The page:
It was 1993 when young engineer Avi Yaron was asked to visit a neurologist by his father after a car accident. The first doctor confirmed he had a tumor and surgery was required right away. Realizing there could be potential complications, Yaron decided to seek a second opinion. The second neurosurgeon said his tumor was of no immediate danger and he was asked to come back for another MRI in three months. Armed with query and disbelief, Yaron consulted a third doctor, this time he was asked to undergo a biopsy to determine whether the tumor was malignant. 

Yaron was shocked, he did not know how to proceed and it had never occurred to him he would be receiving three disparate, inconsistent diagnoses from three experts. Like most modern patients out there, rather than depending on others to decide his fate, he became “his own doctor” and began a series of learning about the body’s anatomy and basic medicine and reading on his own condition. After a year of hard work, Yaron discovered his tumor located in the ventricle was exceptionally rare; roughly 20 cases around the world, and it was known as the Neurocytoma. 

Yaron was shocked, he did not know how to proceed and it had never occurred to him he would be receiving three disparate, inconsistent diagnoses from three experts. Like most modern patients out there, rather than depending on others to decide his fate, he became “his own doctor” and began a series of learning about the body’s anatomy and basic medicine and reading on his own condition. After a year of hard work, Yaron discovered his tumor located in the ventricle was exceptionally rare; roughly 20 cases around the world, and it was known as the Neurocytoma. 

The road to innovate 

Yaron contacted Dr. Patrick Kelly, Entrepreneur, Neurosurgeon, and Chairman at New York University at that time, who had successfully operated on eight Neurocytoma cases using his computer-assisted brain surgery invention. The technology simulates the whole surgery beforehand using a 3D stereoscope and virtual reality, to ascertain the procedure to be done in a minimally invasive way in the actual setting. Yaron was free but he also learnt there was remnant. 

Dr. Kelly could not remove the remaining bits of the tumor unless a miniature stereoscopic camera which allows him to examine deeper into the brain is being invented. That becomes the goal for Yaron for the next two years as he went on to study about the brain and stereoscopy. He found common optical instruments like lenses and microscopes have diffraction limit, this means resolutions will be compromised when they continue to focus light into nanometer scales. There are optomechanical stereoscopes available as an alternative but all of which required a bigger opening to the brain. Yaron thought he could do something about it so he left his job and hired a physicist at his own expense to develop a solution. 

This was how the company Visionsense began. Yaron took his inspiration from insects; in most instance, each insect’s eye is a collation of many different “eyes” which concentrates on different areas to form a more holistic perception of an object or environment. As for mammals, the brain will register the differences in angles between the two eyes to perceive depth. Yaron and his team combined the two unique properties and developed a 3-milimeter chip made up of an array of 800,000 lenses that take in light and distribute it into specific volumetric pathways. There was also an image-processing algorithm to reconstruct the image into 3D.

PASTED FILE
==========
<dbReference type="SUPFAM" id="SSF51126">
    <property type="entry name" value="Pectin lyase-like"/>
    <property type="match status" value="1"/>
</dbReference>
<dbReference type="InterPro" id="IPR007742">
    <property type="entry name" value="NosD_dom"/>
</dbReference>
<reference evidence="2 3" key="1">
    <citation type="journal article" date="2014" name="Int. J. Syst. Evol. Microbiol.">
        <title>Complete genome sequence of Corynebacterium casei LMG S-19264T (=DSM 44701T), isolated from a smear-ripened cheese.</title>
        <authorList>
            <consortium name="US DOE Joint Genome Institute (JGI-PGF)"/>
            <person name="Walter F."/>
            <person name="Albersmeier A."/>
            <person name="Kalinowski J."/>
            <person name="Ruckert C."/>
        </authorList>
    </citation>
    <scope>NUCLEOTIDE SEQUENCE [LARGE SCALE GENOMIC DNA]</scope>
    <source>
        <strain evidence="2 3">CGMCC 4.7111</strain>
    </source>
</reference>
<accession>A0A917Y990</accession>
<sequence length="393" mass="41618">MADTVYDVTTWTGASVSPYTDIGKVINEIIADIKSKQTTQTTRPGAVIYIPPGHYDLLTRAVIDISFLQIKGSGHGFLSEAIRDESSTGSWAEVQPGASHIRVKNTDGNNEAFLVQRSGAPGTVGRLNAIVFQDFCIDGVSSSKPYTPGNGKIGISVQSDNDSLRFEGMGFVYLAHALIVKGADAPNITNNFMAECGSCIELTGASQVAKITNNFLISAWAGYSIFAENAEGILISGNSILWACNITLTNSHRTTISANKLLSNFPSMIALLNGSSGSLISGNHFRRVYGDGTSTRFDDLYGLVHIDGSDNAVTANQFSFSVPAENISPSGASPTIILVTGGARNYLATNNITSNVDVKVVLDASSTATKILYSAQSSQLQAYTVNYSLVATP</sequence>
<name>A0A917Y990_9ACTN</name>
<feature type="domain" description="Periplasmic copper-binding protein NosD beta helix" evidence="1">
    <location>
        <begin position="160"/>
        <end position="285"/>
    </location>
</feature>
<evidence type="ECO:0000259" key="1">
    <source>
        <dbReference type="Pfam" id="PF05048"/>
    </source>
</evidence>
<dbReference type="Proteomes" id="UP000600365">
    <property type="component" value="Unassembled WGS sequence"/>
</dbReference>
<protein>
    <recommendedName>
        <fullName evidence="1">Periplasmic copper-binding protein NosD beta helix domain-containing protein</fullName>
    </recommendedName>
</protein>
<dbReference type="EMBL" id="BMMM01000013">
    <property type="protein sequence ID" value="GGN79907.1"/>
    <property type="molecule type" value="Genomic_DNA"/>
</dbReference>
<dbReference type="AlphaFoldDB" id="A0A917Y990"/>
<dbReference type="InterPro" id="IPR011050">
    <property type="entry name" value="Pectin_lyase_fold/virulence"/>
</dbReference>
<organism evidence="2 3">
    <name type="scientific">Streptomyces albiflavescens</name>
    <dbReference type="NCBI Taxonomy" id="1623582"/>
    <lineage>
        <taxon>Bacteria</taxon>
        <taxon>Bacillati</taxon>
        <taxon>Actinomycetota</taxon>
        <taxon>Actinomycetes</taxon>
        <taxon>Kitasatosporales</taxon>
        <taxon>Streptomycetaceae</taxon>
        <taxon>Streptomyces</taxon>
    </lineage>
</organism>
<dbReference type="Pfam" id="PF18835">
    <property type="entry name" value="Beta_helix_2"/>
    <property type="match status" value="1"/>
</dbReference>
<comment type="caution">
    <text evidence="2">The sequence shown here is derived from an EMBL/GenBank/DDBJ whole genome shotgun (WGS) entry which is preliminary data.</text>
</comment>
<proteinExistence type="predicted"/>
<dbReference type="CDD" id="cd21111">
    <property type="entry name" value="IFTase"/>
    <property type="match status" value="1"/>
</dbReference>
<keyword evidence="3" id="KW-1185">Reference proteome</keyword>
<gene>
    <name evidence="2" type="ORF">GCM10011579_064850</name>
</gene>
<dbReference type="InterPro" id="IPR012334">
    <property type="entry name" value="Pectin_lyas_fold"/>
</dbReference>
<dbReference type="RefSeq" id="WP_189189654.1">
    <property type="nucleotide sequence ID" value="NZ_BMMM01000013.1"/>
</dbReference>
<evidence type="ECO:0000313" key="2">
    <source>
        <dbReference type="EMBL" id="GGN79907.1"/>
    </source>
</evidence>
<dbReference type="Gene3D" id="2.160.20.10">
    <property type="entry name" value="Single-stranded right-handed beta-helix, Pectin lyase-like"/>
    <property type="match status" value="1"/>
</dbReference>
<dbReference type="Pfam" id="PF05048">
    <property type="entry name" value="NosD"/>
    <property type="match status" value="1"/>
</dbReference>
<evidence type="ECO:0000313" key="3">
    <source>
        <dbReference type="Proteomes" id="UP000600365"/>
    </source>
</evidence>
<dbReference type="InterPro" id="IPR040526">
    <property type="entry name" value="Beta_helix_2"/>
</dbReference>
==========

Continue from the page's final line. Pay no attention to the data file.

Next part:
Not alone 

In 2014, venture capitalist Trish Costello started a platform – Portfolia, mainly to support women’s health startups. She believes, “if women want specific companies in the world that address their needs, the only way to do that is for women to become the investors”. The goal of the platform is to bring 100,000 investors on board by 2022. Thus far, there are more than 10,000 and they are investing between $10,000 and $100,000. Costello admitted it’s frustrating to notice the existing system is not built for and by women, even though they may be one of the biggest buyers. 

This in turn, created many doors and Costello became the mentors of dozens of women in venture capital. Like the way patients are looking for solutions on their own, Costello thought these women need appropriate support and guidance. Most importantly, a foundation for them to understand “what women’s financial and investment power is”. Surely, Yaron and Portfolia are not the only one who turned personal adversities into opportunities.

Previously, AIMed had covered stories of patients who are changing clinical trials through social media support groups; patients’ unique perspectives of artificial intelligence (AI) and new technologies; how they may transform into digital entrepreneurs, how to empower patients in this new era and so on. We believe new technologies will not only change medicine but the entire medical landscape. 

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Hazel Tang

A science writer with data background and an interest in the current affair, culture, and arts; a no-med from an (almost) all-med family. Follow on Twitter.